Before applying the Voxels, move your camera to your game level. Check to make sure that your castle will be visible from your game world, as well as being an appropriate size and distance to be believable.

Once you are happy with the placement and size of your castle, return the view to look closely at the Voxel Mesh and use your reference image as a guide to add a general shape.

It doesn’t need to be perfect at the moment, but having a general shape will help you to make sure it is visible, and recognisable at a distance. This castle shape is very typical of the type found in medieval Europe, but you may want to experiment with more fantastical styles of castles and palaces. Different castle styles will have a different impact on the mood and the narrative of the world you are creating. 

To make the castle feel more attached to the game world, add some lines of Box Hedge Voxels underneath to build a green hill for it to be positioned on.

Use TAB to Enter Basic Editor Mode regularly to see if it is visible from the ground, and remember to look from several perspectives.

Also remember to check your parkour spots to make sure the player can’t see a castle floating in midair (unless that is something that’s possible in the physics of your world. Hey, it’s your game!).

Once you are happy with the size and general shape of your castle you can add some more detail. Remember, the castle is in the distance, so your main focus is to maximise the impact of the silhouette.

Start by making any spires or towers a more rounded shape. Use the Shape tool to draw a circle on top of a tower.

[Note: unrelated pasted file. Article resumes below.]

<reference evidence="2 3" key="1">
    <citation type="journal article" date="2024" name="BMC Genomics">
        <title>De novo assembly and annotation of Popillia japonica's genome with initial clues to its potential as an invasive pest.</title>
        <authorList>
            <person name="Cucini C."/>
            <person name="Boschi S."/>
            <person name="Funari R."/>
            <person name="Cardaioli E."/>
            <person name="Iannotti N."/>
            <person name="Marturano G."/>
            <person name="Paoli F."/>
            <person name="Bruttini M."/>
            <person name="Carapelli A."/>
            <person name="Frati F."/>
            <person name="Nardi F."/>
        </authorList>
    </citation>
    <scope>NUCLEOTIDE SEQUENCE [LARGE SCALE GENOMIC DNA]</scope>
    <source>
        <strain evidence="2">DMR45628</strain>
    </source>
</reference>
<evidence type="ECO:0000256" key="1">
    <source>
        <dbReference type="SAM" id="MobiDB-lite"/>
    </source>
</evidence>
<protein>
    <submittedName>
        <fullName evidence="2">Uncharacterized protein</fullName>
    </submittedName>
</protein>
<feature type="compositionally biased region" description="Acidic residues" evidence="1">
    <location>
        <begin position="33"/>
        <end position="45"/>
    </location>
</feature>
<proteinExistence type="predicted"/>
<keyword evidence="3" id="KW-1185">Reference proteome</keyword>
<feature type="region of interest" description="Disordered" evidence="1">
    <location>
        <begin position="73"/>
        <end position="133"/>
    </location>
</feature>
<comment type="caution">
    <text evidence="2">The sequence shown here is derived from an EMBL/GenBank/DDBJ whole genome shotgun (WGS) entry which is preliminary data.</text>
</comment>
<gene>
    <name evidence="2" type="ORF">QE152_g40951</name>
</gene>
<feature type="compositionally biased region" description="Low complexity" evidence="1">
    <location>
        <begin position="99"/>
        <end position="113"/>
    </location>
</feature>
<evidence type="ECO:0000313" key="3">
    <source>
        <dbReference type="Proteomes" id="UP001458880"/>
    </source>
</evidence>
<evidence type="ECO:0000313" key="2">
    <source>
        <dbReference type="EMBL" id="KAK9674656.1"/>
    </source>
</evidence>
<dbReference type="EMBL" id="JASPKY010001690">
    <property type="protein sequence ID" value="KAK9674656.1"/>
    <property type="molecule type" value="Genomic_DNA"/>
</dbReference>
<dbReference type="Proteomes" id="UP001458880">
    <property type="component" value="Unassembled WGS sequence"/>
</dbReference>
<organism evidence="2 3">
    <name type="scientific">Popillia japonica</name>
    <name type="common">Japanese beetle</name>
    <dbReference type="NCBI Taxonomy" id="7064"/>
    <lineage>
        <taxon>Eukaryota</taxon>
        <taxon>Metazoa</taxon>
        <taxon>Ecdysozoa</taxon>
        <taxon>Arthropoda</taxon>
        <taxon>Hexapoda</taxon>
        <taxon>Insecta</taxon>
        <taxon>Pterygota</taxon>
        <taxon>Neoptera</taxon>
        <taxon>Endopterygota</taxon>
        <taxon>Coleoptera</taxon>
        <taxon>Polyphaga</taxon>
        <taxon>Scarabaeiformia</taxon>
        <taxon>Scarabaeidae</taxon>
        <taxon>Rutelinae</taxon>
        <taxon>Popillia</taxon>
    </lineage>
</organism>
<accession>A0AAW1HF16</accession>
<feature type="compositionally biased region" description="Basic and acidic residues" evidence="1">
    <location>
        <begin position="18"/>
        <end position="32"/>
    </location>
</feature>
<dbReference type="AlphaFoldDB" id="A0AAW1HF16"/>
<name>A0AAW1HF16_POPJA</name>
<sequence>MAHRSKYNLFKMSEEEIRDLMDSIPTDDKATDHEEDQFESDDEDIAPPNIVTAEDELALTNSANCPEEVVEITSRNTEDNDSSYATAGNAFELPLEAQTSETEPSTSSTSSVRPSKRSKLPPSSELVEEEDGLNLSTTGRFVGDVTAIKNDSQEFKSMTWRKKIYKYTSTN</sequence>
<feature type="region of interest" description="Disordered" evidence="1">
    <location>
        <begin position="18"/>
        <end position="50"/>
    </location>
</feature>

Drag the blue handles to extend the circle into a cylinder.

Press Enter to add the Voxels. You can move the same shape to any other towers to keep the same size and shape. This castle is very symmetrical, so this is a useful technique to save time.

Use the Eraser modifier of the Shape tool to hollow the towers. This effect will be important when you start to add the battlements.

Battlements are a very important feature for the look of a castle. To add battlements, select the Shape tool with the Eraser modifier, and draw a cuboid block on the top of a tower.

Extend the cuboid so that it will erase a distinct section of the tower. It should erase the front and the back of the turret. You might need to experiment with the size of your battlements by erasing a section, and then using TAB to see how this looks on the silhouette of the castle from the Basic Editor mode.

There is a noticeable battlement on the left turret, but the gap is too wide.

Once you are happy with the size of your battlement use the move tool to create a uniform set of battlements across the top of the towers of your castle.

Press TAB to view the silhouette of your castle in Basic Editor mode.

Tweak your castle silhouette to take into account some of the aspects of your reference document. For example, the tower sides can be trimmed to give a more dramatic shape.

You can also paint some features onto your silhouette using the Voxel Paint tool. Accurately modelling arrow slits with Voxels will be invisible at this distance, but to mimic the shadow created by the slit you can paint Onyx Voxels onto the towers. 

They are just about visible from the level, but these occasional small details makes the castle feel more solid and real.

Major features of the castle walls can also be added. Use the Extrude tool to add depth to the castle walls.

Use the Voxel Paint tools to draw the outline of features on the castle walls. In the example below, an archway has been drawn within the main gate area using the Onyx Voxel.

Use the Extrude tool to extrude or regress features, and use the Fill tool to make it an appropriate material.

The flag Meshes in the Library will be too small at this distance to be visible. Make a flag using wood and velvet Voxels

When you look at the flag from the level this really underlines the Capture The Flag game mode, and gives context to the other flags in the level.

Reusing Your Castle